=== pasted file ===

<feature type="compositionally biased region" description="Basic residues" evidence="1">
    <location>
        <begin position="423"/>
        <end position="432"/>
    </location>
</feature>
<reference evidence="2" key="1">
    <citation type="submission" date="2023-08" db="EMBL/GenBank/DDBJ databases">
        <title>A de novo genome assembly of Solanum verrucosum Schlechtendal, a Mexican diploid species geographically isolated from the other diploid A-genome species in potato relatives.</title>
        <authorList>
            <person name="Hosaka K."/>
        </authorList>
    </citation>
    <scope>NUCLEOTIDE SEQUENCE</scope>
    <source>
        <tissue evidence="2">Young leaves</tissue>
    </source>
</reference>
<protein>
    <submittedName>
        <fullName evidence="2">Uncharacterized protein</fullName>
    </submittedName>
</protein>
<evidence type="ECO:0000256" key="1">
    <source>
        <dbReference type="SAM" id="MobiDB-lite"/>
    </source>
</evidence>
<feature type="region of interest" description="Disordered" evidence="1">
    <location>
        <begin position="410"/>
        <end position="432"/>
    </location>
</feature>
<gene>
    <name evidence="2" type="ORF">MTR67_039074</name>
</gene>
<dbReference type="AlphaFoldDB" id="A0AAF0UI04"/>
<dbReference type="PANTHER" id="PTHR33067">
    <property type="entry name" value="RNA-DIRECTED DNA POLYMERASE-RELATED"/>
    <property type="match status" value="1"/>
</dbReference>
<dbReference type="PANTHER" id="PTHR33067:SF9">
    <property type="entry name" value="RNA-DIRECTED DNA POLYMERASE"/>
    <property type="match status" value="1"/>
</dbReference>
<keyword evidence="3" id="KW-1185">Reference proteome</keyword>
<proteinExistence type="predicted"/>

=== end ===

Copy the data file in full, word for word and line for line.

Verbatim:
<feature type="compositionally biased region" description="Basic residues" evidence="1">
    <location>
        <begin position="423"/>
        <end position="432"/>
    </location>
</feature>
<reference evidence="2" key="1">
    <citation type="submission" date="2023-08" db="EMBL/GenBank/DDBJ databases">
        <title>A de novo genome assembly of Solanum verrucosum Schlechtendal, a Mexican diploid species geographically isolated from the other diploid A-genome species in potato relatives.</title>
        <authorList>
            <person name="Hosaka K."/>
        </authorList>
    </citation>
    <scope>NUCLEOTIDE SEQUENCE</scope>
    <source>
        <tissue evidence="2">Young leaves</tissue>
    </source>
</reference>
<protein>
    <submittedName>
        <fullName evidence="2">Uncharacterized protein</fullName>
    </submittedName>
</protein>
<evidence type="ECO:0000256" key="1">
    <source>
        <dbReference type="SAM" id="MobiDB-lite"/>
    </source>
</evidence>
<feature type="region of interest" description="Disordered" evidence="1">
    <location>
        <begin position="410"/>
        <end position="432"/>
    </location>
</feature>
<gene>
    <name evidence="2" type="ORF">MTR67_039074</name>
</gene>
<dbReference type="AlphaFoldDB" id="A0AAF0UI04"/>
<dbReference type="PANTHER" id="PTHR33067">
    <property type="entry name" value="RNA-DIRECTED DNA POLYMERASE-RELATED"/>
    <property type="match status" value="1"/>
</dbReference>
<dbReference type="PANTHER" id="PTHR33067:SF9">
    <property type="entry name" value="RNA-DIRECTED DNA POLYMERASE"/>
    <property type="match status" value="1"/>
</dbReference>
<keyword evidence="3" id="KW-1185">Reference proteome</keyword>
<proteinExistence type="predicted"/>